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Cablegate: Japanese Morning Press Highlights 10/03/07

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UNCLAS SECTION 01 OF 12 TOKYO 004638

SIPDIS

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DEPT FOR E, P, EB, EAP/J, EAP/P, EAP/PD, PA;
WHITE HOUSE/NSC/NEC; JUSTICE FOR STU CHEMTOB IN ANTI-TRUST DIVISION;
TREASURY/OASIA/IMI/JAPAN; DEPT PASS USTR/PUBLIC AFFAIRS OFFICE;
SECDEF FOR JCS-J-5/JAPAN,
DASD/ISA/EAPR/JAPAN; DEPT PASS ELECTRONICALLY TO USDA
FAS/ITP FOR SCHROETER; PACOM HONOLULU FOR PUBLIC DIPLOMACY ADVISOR;
CINCPAC FLT/PA/ COMNAVFORJAPAN/PA.

E.O. 12958: N/A
TAGS: OIIP KMDR KPAO PGOV PINR ECON ELAB JA

SUBJECT: JAPANESE MORNING PRESS HIGHLIGHTS 10/03/07

Index:

1) Top headlines
2) Editorials
3) Prime Minister's daily schedule

Anti-terrorism law:
4) Government and ruling parties agree on outline of the new
anti-terrorism bill that would allow the MSDF to continue Indian
Ocean refueling services
5) New anti-terrorism law will have a 2-year time limit and may stop
MSDF refueling of supply ships
6) Democratic Party of Japan (DPJ) refuses ruling camp's request for
prior consultation on anti-terror bill to iron out differences
7) Government reply to Diet question on charge of diversion of use
of MSDF-provided fuel in Indian Ocean: Not in a position to know
full details
8) Fierce confrontation expected in the Diet between ruling and
opposition camps over the extension of MSDF refueling services in
Indian Ocean
9) Ruling parties coordinating one-month extension of the Diet
session in order to have time to pass new anti-terror bill
10) Government denies that MSDF fuel oil supplied in the Indian
Ocean was diverted by US warships for use in Iraq war.

North Korea problem:
11) US, Japan reach understanding on latest 6-party agreement
setting timetable for limited North Korean nuclear disablement
12) Joint statement by six-party talks says delisting DPRK as state
sponsor of terrorism "depends on how that country will behave from
now on"
13) Chief cabinet secretary denies that tentative 6-party agreement
on North Korea contains stated timeframe for removing DPRK from
terror-sponsor list
14) Government has hopes and fears about ongoing South-North Korea
summit talks, but Japan will continue its sanctions

15) Fukuda administration swiftly responded to Okinawa textbooks
issue when caught by surprise monster rally in that prefecture

16) Support group of DPJ senior member Watanabe falsified political
funds records to claim large expenses for non-existent office

Business trends:
17) First triangular merger in Japan includes US' Citigroup
18) Japanese business circles alarmed by triangular merger, but METI
is cool about it

Articles:

1) TOP HEADLINES

Asahi: Nikkei:
Citigroup to wholly own Nikko Cordial in first case of triangular
merger: Nikko to be delisted as early as next January

Mainichi:
KDDI, DoCoMo to lower mobile phone call charges by about 30 PERCENT
possibly next month

Yomiuri:
New antiterror legislation to mention UNSC resolution: Government,

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ruling camp agree on outline; two-year term limit most likely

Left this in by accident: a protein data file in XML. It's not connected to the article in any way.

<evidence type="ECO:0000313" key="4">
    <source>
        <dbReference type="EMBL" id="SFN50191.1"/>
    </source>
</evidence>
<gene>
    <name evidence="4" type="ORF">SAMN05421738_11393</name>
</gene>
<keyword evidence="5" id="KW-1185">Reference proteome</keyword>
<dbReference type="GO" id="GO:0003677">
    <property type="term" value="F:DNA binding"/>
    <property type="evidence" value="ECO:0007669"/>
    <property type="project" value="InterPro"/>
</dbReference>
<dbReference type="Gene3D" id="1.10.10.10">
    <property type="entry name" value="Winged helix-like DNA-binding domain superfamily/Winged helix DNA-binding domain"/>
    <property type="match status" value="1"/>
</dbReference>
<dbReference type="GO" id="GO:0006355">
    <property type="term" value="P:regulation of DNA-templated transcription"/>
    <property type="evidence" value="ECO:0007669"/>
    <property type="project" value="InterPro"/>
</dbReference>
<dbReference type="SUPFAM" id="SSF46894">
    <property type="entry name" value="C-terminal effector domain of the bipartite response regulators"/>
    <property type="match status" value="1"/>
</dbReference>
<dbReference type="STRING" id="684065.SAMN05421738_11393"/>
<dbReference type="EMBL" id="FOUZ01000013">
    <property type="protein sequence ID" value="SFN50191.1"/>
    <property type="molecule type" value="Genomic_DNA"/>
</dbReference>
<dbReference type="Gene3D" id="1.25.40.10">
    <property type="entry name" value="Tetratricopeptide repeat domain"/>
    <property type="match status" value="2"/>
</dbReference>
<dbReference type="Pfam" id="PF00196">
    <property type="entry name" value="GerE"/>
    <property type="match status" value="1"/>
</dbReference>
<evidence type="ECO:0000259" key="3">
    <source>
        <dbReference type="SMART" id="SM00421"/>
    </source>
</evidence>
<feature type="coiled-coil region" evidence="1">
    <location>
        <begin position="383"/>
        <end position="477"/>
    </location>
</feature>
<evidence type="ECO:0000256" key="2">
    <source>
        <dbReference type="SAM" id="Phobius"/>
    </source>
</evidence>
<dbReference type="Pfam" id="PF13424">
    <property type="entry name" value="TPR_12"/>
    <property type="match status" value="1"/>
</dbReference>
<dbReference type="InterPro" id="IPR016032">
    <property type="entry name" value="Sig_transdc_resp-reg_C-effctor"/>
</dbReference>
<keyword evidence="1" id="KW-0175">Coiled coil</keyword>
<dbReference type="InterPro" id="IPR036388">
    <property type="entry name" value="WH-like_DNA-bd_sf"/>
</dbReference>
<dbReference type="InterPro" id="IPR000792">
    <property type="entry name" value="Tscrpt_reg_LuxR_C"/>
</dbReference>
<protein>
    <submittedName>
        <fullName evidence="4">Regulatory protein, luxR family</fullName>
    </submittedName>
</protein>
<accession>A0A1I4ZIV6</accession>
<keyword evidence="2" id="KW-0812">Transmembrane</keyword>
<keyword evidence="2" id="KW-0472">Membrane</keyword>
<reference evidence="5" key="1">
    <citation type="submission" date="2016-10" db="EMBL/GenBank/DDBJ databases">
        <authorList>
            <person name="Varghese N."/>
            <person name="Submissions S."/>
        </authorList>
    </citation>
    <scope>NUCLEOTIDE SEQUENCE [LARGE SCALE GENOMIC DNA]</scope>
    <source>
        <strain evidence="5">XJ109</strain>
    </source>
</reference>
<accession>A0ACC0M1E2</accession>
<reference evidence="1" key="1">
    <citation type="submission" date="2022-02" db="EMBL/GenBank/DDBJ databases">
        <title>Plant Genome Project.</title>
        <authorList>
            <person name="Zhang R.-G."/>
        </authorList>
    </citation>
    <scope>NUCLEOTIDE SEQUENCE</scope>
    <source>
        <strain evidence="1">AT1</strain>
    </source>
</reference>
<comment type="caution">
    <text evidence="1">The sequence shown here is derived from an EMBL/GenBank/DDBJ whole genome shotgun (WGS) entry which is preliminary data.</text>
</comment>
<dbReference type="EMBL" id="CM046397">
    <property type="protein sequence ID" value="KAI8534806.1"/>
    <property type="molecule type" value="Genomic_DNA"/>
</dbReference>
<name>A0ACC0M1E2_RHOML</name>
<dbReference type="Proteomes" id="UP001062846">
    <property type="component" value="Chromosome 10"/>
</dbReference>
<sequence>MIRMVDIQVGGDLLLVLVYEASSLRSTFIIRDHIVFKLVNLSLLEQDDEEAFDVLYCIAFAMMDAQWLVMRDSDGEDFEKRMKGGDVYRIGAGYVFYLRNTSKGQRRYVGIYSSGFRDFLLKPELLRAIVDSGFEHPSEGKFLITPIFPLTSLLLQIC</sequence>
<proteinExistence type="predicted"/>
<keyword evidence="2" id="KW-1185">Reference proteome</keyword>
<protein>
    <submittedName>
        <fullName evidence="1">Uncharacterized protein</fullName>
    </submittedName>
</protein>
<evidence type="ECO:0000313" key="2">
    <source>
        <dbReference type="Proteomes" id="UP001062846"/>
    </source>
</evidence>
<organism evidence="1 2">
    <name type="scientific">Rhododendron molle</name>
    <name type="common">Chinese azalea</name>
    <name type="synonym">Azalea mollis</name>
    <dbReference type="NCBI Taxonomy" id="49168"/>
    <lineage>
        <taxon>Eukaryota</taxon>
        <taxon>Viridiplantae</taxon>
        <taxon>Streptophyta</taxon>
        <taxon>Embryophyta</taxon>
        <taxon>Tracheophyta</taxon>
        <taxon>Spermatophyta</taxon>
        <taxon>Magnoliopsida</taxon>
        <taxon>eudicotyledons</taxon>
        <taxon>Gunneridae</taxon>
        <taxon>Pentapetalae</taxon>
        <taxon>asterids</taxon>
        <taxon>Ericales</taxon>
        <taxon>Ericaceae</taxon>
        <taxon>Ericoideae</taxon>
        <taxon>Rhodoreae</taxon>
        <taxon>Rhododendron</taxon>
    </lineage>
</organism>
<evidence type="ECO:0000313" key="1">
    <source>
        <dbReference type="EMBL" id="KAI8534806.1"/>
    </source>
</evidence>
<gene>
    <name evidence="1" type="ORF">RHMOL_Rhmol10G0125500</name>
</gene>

Sankei:
Medical care for the elderly: Radical reform plan to be compiled in
a year; LDP, New Komeito to review medical copayments by those in
65-74 age bracket

Tokyo Shimbun:
New refueling legislation: Ruling parties agree in principle;
Coordination underway for extending Diet session by a month

Akahata:
Government to review school textbook screening concerning mass
suicides: Hearts of people in Okinawa move government

2) EDITORIALS

Asahi:
(1) Inter-Korean talks: Secure commitment to disable nuclear
facilities from North Korea
(2) Medical services for the elderly: Freezing increase in
copayments a stopgap measure with eye on general election

Mainichi:
(1) Passages on mass-suicides: Just reinstating reference to
coercion by the military will not settle issue
(2) Privatized postal services launched: Do not forget user
convenience

Yomiuri:
(1) Mass-suicides in wartime Okinawa: Political intervention in
school textbook screening puzzling
(2) Death of 17-year-old sumo wrestler: Violence will disgrace
national sport

Nikkei:
(1) Show path toward nuclear abolition instead of dramatizing
inter-Korean reconciliation
(2) Sumo Association should be aware that it is a public interest
corporation.

Sankei:
(1) School textbook screening: Carry facts correctly, rejecting
political intervention
(2) Reform of government-affiliated financial institutions: Politics
should support personnel appointed from private sector

Tokyo Shimbun:
(1) New antiterror legislation: Information disclosure essential
(2) Fake cochin incident heightens distrust in food labeling

Akahata:
(1) Death of sumo wrestler: Root out violence from the professional
sumo world

3) Prime Minister's Official Residence (Kantei)

Prime Minister's schedule, October 2

NIKKEI (Page 2) (Full)
October 3, 2007


TOKYO 00004638 003 OF 012


10:02
Attended a cabinet meeting at the Kantei. Visited the office of
global warming countermeasures headquarters. Later, met Vice Defense
Minister Masuda.

12:02
Attended a liaison meeting of the government and the ruling
parties.

14:33
et Cabinet Office's Vice Minister Uchida and Decoration Bureau
Director General Fukushita. Followed by Japan Chamber of Commerce
and Industry Chairman Yamaguchi and Japan Retailers Association
Chairman Nakamura.

15:22
Met Education Vice Minister Zeniya. Followed by Special Assistant
Yamatani.

18:09
Met Deputy Chief Cabinet Secretary Futahashi.